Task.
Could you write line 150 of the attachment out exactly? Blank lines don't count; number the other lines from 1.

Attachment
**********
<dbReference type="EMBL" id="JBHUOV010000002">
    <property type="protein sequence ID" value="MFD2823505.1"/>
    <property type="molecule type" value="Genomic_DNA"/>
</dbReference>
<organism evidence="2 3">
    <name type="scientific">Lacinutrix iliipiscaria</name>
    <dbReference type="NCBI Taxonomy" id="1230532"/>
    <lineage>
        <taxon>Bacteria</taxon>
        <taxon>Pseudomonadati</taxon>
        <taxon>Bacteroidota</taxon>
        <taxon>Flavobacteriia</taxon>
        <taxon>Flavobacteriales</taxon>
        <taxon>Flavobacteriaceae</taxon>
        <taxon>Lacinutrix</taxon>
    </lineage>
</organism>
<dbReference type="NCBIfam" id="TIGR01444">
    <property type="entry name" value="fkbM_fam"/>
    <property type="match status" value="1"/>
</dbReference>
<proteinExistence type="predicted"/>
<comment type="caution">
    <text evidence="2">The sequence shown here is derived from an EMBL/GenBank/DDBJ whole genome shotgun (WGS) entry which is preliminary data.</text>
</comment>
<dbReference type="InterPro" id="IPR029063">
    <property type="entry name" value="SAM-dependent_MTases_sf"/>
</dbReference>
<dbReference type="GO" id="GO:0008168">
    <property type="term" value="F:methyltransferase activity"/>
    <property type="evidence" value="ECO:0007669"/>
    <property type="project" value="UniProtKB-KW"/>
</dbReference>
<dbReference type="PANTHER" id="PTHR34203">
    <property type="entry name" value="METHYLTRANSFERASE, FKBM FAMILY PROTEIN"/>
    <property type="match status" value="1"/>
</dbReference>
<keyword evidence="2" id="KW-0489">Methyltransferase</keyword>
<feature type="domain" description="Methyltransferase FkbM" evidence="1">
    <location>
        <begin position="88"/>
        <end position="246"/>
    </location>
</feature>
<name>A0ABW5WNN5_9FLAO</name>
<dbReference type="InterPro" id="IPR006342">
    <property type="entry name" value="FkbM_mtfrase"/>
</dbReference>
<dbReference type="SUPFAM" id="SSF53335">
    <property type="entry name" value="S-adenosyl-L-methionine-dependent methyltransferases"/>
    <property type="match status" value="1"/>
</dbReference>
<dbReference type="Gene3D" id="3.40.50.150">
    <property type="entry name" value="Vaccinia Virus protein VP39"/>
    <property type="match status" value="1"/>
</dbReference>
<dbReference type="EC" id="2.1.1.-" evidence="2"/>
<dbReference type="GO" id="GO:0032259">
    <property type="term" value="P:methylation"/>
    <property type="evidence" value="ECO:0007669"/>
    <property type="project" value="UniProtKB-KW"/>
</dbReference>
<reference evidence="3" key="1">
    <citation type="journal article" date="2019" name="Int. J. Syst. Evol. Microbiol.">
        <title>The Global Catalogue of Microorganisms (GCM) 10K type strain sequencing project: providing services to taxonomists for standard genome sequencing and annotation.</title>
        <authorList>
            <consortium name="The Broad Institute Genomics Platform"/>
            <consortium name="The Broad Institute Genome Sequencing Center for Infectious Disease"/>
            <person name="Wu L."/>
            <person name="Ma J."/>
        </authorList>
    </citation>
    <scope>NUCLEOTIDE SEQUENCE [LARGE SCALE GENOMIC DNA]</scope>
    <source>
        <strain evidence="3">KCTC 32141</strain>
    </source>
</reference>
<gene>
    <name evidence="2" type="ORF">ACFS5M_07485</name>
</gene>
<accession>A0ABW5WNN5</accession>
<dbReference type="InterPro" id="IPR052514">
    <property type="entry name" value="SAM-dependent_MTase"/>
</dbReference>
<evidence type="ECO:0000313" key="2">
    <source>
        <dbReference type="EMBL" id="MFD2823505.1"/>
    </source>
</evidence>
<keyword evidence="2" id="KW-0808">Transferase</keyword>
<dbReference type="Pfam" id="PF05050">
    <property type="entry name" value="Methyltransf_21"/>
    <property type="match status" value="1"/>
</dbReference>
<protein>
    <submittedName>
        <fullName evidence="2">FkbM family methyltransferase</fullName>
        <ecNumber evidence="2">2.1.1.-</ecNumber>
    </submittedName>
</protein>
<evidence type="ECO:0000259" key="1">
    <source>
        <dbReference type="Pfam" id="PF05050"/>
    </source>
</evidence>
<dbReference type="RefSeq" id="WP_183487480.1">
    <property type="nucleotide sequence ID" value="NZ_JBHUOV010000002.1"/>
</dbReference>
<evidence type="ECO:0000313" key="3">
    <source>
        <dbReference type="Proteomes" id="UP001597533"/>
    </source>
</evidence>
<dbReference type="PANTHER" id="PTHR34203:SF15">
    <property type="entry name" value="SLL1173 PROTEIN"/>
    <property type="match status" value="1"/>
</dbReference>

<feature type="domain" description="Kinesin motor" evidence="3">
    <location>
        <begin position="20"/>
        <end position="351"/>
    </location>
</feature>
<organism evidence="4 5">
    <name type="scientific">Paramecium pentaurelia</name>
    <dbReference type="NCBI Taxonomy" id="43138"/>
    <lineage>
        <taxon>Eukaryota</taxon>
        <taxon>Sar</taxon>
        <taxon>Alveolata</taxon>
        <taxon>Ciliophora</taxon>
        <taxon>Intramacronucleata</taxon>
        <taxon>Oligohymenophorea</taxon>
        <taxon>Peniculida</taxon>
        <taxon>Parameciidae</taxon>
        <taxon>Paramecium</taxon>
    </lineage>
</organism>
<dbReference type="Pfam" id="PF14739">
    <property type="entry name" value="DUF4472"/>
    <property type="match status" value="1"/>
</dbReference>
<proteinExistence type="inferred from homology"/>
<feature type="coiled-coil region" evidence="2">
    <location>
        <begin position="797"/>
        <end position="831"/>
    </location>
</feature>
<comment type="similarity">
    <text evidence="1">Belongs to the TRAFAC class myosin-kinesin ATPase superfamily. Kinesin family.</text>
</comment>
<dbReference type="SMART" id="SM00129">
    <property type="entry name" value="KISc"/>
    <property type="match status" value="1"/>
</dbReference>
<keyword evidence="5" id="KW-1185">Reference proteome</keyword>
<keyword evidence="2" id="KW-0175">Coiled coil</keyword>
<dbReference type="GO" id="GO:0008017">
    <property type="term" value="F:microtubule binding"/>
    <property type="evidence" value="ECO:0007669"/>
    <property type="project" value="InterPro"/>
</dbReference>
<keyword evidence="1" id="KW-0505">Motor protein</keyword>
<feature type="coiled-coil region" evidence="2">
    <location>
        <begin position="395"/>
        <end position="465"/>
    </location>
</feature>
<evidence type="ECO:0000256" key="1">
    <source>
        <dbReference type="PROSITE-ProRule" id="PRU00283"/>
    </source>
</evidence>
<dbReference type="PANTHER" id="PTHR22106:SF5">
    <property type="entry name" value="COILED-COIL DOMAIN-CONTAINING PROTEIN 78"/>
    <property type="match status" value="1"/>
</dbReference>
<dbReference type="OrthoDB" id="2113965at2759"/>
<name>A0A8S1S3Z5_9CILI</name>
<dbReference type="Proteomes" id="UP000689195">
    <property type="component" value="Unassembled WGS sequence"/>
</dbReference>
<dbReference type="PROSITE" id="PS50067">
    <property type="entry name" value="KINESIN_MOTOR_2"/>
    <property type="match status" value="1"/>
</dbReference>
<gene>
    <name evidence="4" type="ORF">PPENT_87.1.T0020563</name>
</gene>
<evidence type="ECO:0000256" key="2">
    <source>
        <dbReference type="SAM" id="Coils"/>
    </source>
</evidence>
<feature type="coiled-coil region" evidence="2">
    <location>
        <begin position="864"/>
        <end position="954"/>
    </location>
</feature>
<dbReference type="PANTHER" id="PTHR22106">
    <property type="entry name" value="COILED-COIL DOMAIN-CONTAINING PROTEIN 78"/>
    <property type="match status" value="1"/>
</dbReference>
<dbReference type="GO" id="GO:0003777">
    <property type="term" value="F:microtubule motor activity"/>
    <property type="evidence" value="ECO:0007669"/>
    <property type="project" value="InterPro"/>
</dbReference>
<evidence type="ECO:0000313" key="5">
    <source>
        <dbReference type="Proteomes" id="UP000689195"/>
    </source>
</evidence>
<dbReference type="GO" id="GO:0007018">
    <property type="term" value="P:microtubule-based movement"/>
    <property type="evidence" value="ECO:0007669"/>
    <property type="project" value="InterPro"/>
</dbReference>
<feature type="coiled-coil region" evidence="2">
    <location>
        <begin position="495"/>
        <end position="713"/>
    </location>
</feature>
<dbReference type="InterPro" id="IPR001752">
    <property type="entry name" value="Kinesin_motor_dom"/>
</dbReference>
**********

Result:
<comment type="similarity">